By Cameron Rasmusson
Editor’s Note: New businesses are springing up all over Sandpoint this summer, and here at the Reader, we’re making an effort to introduce them to the community. Are you a new business owner in the greater Sandpoint area? Contact Cameron Rasmusson at [email protected] to be included in future articles.
Alright, alright—Outdoor Experience is hardly a new business. In fact, it’s one of the more venerable downtown businesses in Sandpoint. But it is moving on to its next chapter under new ownership. And while customers can expect the same great shopping experience, new owner Jennifer Curto has a few ideas of how to expand and enhance business offerings for outdoor lovers.
“We’re pretty excited,” said previous owner Kevin Nye. “I’m most excited about the prospect of what Jenny can bring to the business and what she can add to it, because she’s such a vibrant and intelligent young woman. It will continue to be a good asset for the downtown community.”
Nye can be confident in Curto’s abilities — after all, he’s known her for a while. They became acquainted when Curto joined the same running group as his wife. One day, he casually asked her whether she’d eventually like to take over an outdoor supply store. Turns out the idea stuck in her head, because that off-hand remark gradually evolved into a full-fledged business deal.
“I think the number-one first priority is to honor the 33 years of Outdoor Experience — the first priority is to maintain what these guys created,” Curto said. “ But I also see some fun areas to expand, including the running category and the backpacking category.”
Community is the name of the game for Outdoor Experience, which specializes in clothes, equipment and goods for hiking, camping, kayaking, cross-country skiing, climbing and just about every other good time to be had in North Idaho nature. The store originally started out in the 1970s as Outdoor Connection, was purchased by Nye and his business partner in the 1980s and has been a downtown fixture ever since.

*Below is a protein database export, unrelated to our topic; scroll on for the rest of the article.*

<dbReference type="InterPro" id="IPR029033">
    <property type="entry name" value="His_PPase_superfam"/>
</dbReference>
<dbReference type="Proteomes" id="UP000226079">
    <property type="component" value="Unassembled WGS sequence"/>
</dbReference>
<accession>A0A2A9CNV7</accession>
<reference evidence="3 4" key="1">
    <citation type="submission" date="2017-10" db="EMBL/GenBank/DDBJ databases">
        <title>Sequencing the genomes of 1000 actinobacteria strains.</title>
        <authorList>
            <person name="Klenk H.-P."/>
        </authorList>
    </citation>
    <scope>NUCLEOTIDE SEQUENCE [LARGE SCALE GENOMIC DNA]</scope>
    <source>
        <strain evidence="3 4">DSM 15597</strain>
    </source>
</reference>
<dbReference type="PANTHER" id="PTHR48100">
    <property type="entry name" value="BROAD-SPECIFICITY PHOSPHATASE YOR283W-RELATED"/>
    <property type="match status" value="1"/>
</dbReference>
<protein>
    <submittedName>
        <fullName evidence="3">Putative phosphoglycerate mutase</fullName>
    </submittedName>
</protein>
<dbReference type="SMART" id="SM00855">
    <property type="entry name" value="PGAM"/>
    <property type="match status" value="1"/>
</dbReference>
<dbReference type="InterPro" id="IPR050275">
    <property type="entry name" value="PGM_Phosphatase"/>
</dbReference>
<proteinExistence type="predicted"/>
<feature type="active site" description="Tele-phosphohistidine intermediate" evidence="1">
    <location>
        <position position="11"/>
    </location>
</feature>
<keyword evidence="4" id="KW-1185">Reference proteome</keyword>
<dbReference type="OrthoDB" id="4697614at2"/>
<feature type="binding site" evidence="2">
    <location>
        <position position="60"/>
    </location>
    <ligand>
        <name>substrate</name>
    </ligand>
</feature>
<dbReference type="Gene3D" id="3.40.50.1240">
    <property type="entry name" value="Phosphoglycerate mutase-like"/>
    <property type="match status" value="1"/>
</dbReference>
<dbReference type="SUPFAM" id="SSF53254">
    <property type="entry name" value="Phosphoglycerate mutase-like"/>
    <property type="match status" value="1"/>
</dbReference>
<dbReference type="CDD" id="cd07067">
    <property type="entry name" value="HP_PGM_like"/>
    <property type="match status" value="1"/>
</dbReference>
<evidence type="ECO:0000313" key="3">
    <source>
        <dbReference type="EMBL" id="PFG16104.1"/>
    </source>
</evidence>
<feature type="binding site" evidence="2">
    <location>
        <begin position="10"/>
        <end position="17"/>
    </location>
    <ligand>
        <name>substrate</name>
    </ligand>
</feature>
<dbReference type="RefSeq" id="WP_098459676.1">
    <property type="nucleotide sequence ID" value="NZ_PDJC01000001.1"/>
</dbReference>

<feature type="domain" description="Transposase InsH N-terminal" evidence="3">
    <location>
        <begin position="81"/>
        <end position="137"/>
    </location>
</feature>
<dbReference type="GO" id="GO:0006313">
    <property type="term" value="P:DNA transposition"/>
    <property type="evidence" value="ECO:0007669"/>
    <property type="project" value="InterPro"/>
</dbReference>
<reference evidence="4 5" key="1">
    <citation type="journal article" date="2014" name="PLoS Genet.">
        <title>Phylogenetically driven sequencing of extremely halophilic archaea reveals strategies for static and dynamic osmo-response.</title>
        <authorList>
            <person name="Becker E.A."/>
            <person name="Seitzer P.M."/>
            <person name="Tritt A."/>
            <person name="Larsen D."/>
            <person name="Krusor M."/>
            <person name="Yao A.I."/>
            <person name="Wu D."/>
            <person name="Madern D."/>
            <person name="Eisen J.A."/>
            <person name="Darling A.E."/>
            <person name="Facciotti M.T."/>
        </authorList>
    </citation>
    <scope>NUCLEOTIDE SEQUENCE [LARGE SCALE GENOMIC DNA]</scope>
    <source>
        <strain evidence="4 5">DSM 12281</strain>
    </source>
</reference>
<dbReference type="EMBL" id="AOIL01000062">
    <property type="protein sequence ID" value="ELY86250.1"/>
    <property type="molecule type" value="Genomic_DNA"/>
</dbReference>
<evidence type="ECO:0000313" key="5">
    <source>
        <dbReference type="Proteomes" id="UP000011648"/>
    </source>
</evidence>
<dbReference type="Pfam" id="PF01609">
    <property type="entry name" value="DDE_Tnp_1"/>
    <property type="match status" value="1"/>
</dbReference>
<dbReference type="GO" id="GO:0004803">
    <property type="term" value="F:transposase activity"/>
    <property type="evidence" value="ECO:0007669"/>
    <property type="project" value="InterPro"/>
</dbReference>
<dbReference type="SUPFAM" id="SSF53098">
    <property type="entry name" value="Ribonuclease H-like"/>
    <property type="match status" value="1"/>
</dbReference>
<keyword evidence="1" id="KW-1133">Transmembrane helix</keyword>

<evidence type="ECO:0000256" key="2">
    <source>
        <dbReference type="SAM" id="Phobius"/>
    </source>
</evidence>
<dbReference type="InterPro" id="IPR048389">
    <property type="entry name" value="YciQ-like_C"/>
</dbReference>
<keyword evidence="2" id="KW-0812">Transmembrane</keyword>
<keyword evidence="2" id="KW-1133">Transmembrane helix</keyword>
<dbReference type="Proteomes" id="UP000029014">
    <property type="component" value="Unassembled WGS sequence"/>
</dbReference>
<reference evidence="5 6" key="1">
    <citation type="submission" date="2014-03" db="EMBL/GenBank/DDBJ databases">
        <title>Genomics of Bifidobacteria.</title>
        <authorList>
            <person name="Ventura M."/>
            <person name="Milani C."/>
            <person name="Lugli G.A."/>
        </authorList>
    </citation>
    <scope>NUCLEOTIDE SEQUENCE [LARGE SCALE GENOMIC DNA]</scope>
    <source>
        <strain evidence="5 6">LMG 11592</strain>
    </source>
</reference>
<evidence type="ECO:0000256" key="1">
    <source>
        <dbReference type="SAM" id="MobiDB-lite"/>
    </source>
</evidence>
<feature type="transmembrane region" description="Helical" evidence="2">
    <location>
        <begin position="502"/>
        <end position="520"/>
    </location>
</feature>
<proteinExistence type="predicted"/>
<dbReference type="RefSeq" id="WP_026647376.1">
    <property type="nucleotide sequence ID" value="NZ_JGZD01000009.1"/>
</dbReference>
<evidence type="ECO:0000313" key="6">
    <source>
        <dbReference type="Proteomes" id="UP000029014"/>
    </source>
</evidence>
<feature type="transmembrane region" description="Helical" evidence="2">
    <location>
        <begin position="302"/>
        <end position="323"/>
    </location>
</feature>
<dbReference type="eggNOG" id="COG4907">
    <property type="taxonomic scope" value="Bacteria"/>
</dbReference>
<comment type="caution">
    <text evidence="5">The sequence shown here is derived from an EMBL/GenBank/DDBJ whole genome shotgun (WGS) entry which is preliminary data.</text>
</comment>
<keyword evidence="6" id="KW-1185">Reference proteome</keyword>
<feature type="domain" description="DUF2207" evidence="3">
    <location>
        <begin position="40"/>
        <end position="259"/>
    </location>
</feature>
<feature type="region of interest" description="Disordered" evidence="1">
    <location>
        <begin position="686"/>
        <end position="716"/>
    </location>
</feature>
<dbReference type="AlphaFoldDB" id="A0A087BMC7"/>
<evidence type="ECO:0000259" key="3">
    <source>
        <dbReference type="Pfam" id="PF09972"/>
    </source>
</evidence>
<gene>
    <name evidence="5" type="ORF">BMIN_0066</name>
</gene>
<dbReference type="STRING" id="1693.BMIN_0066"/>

It seems there’s just no perfect way to shop for women’s clothing.
Traditional department stores are overwhelming and impersonal. Shopping online, meanwhile, is convenient but unreliable.
Cabi is designed to solve those problems while also injecting a vital element to the wardorbe shopping experience: fun. Thanks to Cabi stylist Phyllis Foro’s new studio in Cedar Street Bridge, all that and more is just a phone call away.
There’s a reason why Foro calls her location a studio and not a retail store. Her job is all about helping clients choose a wardorbe from Cabi’s specialized line of clothes, which can happen one-on-one or through popular “trunk shows.” These shows see women inviting their closest friends for a social occasion that involves drinks and appetizers, pleasant conversation and, most importantly, trying on new clothes. It’s a different way to find new clothing, but Foro says it’s not only more fun — it’s also an entry point to a style trend that has been spreading through word of mouth over the years.
Cabi clothes are known for their quality and versatility. Many articles of clothing are reversible or have a second design when turned inside out, while others take on a new life when paired with different colors. The upshot is that Cabi clothing can build a full seasonal wardrobe with comparatively few pieces.
“Cabi has good quality, it lasts a long time and the colors are amazing,” said Bizarre Bazaar co-manager Cherie Warber, who has stocked her fair share of Cabi clothing over the years.
Cabi isn’t just a way to rediscover the joy in finding new clothes, Foro said. It’s almost a way to reorganize an entire life from the closet on up.
“It’s a way of putting together your wardrobe and never having a moment where you don’t know what to wear,” she said. “You could virtually get dressed in the dark.”
To schedule a consultation or a trunk party, call Foro at 206-948-2179 or email [email protected]
While we have you ...
... if you appreciate that access to the news, opinion, humor, entertainment and cultural reporting in the Sandpoint Reader is freely available in our print newspaper as well as here on our website, we have a favor to ask. The Reader is locally owned and free of the large corporate, big-money influence that affects so much of the media today. We're supported entirely by our valued advertisers and readers. We're committed to continued free access to our paper and our website here with NO PAYWALL - period. But of course, it does cost money to produce the Reader. If you're a reader who appreciates the value of an independent, local news source, we hope you'll consider a voluntary contribution. You can help support the Reader for as little as $1.
You can contribute at either Paypal or Patreon.Contribute at Patreon Contribute at Paypal